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TJC Sharpens Focus on Healthcare Access for Children

Kinika Young

While America's federally funded and supported health programs continue to face an uncertain future, the Tennessee Justice Center is taking steps to ensure nearly a million kids in the state have the healthiest futures possible.

Protecting Tennessee's Kids

In April, the TJC announced the addition of attorney Kinika Young as director of Children's Health. The newly created position was made possible after the organization was awarded a grant from the prestigious David & Lucile Packard Foundation for its "Insuring America's Children - Reaching the Finish Line Project."

Previously a partner with Nashville-based law firm Bass, Berry & Sims, PLC, Young has been tapped to lead TJC's efforts to protect and improve public health insurance programs that serve 980,000 Tennessee children. She has also been charged with working to ensure all Tennessee children have access to the resources they need to grow up healthy.

"I had been doing pro bono work for the Justice Center and was looking for an opportunity to help people more directly," said Young, a former Big Brothers Big Sisters of Middle Tennessee mentor. "Given the current political climate, I saw the need to get more involved with fighting for social justice issues for children since they're our future."

Changing Policies & Lives

TJC Executive Director Michele Johnson said Young's commitment would better help the TJC navigate the increasingly controversial healthcare landscape. "Children's health is something we've always done, and this position gives us the ability to really bring the best in health policy that's sound and will have positive benefits for decades," said Johnson, who co-founded the organization more than 20 years ago.

"Kids who have a healthy start will earn more as adults, and they'll be less likely to have trouble with school and drugs and alcohol," she said. "Giving kids a healthy start means they'll have more full and successful lives as adults, which will benefit us for generations. We want to provide every amount of resources we can invest in making sure they have healthy starts."

Proposed budget cuts could equal a $500 million loss annually to existing state health programs. "We'd be faced with either rolling back eligibility or cutting services like therapy to many children," Young said.

Provider reimbursement also could take a hit, meaning fewer doctors might accept Medicaid/TennCare patients, wait times could be extended, and medical services could be limited. "We've made some good progress in recent years making sure Tennessee kids are insured," said Young. "Currently only 4 to 5 percent of the state's children are still uninsured, which is the lowest number in recent history. We don't want to go backward."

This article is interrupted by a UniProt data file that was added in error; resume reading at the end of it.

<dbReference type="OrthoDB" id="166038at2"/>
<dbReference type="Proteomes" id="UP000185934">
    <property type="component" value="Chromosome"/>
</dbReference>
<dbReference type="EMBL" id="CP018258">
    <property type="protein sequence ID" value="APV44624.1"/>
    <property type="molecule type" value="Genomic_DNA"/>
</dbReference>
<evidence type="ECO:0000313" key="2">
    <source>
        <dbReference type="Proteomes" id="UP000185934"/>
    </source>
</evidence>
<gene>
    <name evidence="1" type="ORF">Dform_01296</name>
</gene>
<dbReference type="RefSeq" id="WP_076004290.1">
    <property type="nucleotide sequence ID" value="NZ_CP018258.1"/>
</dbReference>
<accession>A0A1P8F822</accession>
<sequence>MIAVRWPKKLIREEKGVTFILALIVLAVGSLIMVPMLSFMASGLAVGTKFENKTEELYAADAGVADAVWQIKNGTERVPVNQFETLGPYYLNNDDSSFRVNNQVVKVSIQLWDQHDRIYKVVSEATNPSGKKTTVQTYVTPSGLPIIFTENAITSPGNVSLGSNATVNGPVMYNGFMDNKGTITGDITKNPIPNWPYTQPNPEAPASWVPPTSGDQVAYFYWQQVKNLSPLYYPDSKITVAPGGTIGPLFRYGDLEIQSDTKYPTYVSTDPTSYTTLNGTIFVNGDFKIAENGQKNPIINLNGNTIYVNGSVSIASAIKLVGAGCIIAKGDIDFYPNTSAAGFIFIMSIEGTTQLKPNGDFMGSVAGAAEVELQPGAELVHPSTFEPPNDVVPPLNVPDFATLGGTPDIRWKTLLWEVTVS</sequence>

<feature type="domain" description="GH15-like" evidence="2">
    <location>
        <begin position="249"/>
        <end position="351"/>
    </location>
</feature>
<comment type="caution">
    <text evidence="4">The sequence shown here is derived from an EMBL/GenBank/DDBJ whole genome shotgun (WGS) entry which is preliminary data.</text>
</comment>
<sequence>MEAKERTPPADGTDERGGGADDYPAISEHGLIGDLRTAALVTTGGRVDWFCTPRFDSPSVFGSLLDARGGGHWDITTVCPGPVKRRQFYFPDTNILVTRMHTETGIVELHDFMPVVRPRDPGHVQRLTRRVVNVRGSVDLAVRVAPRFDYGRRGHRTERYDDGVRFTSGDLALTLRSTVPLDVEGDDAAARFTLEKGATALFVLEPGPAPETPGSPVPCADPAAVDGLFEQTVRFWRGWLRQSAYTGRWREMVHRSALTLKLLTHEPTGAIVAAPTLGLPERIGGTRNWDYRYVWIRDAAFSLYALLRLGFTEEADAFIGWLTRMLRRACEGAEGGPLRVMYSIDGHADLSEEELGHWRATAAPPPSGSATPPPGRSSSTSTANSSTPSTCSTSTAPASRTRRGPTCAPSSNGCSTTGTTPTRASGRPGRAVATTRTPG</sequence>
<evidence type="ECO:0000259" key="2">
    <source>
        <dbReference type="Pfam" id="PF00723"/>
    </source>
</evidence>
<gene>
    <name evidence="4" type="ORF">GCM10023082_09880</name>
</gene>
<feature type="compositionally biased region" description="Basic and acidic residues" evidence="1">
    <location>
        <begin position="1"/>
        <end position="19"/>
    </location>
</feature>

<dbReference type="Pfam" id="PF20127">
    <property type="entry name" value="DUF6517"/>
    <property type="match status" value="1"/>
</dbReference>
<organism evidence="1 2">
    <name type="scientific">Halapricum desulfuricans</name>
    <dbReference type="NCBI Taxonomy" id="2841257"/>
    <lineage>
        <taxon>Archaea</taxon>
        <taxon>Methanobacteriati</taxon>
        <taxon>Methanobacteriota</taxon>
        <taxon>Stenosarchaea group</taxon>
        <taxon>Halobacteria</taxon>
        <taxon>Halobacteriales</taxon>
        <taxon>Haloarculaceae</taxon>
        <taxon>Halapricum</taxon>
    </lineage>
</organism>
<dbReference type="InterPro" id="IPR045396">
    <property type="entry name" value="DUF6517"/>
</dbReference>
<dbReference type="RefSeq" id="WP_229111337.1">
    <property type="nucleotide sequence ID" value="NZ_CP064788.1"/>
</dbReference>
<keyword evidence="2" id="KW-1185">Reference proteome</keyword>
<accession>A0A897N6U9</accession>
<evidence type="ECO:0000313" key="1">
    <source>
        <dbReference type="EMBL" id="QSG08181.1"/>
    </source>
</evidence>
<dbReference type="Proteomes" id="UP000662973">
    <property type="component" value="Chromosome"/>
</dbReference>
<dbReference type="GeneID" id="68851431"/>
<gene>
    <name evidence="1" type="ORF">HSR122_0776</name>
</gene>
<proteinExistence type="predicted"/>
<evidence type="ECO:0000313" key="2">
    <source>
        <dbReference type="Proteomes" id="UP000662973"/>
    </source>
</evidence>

Many of the state's more than 60,000 uninsured children lack coverage due to complicated rules and parents who don't understand the process. Too often, middle class families face a lifetime of medical bills simply because they're unaware of eligibility options, the TJC has found. In other cases, children who are natural born citizens remain uninsured because of the parents' legal status and fear of deportation. Regardless of the reason, Young said uninsured children account for much of the uncompensated care absorbed by Tennessee hospitals and providers, which consequently impacts every family and community in Tennessee.

"Our long-term goal is to improve on the health safety net system for children and to get the uninsured rate down further," said Young.

A Partner to Families, Providers

In addition to partnering with families, Young also works with providers to clarify common misconceptions about government-funded programs. "Many doctors still haven't heard of us and don't realize how we can actually benefit them as an ally in their practice," she said.

The TJC helps providers navigate the system and advocates for patients who might be denied coverage by HMOs. Young also educates providers who don't accept TennCare about the program and discusses the full impact of the state's Medicaid system with those who do.

Children comprise more than half of Tennessee's state-funded healthcare program participants. Recent statistics show that of Tennessee's 1.5 million children, nearly 57 percent are covered by TennCare (the state's Medicaid program) or CoverKids (the state's Children's Health Insurance Program). Employer-sponsored or other health plans cover another 37 percent of the state's children, 1 percent are enrolled in plans through the Affordable Care Act's HealthCare Marketplace, and a little more than 4 percent have no coverage.

"We want to make sure every child who's eligible gets health coverage," Johnson said. "It's a huge goal, but by partnering with providers, community and church groups, we can accomplish that if we try. Healthcare has become very polarized, but we can't lose it to politics. It's too important to Tennessee's children."



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Children's Health Insurance Program, CHIP, CoverKids, Healthcare Access, Kinika Young, Medicaid, Michele Johnson, TennCare, Tennessee Justice Center, TJC
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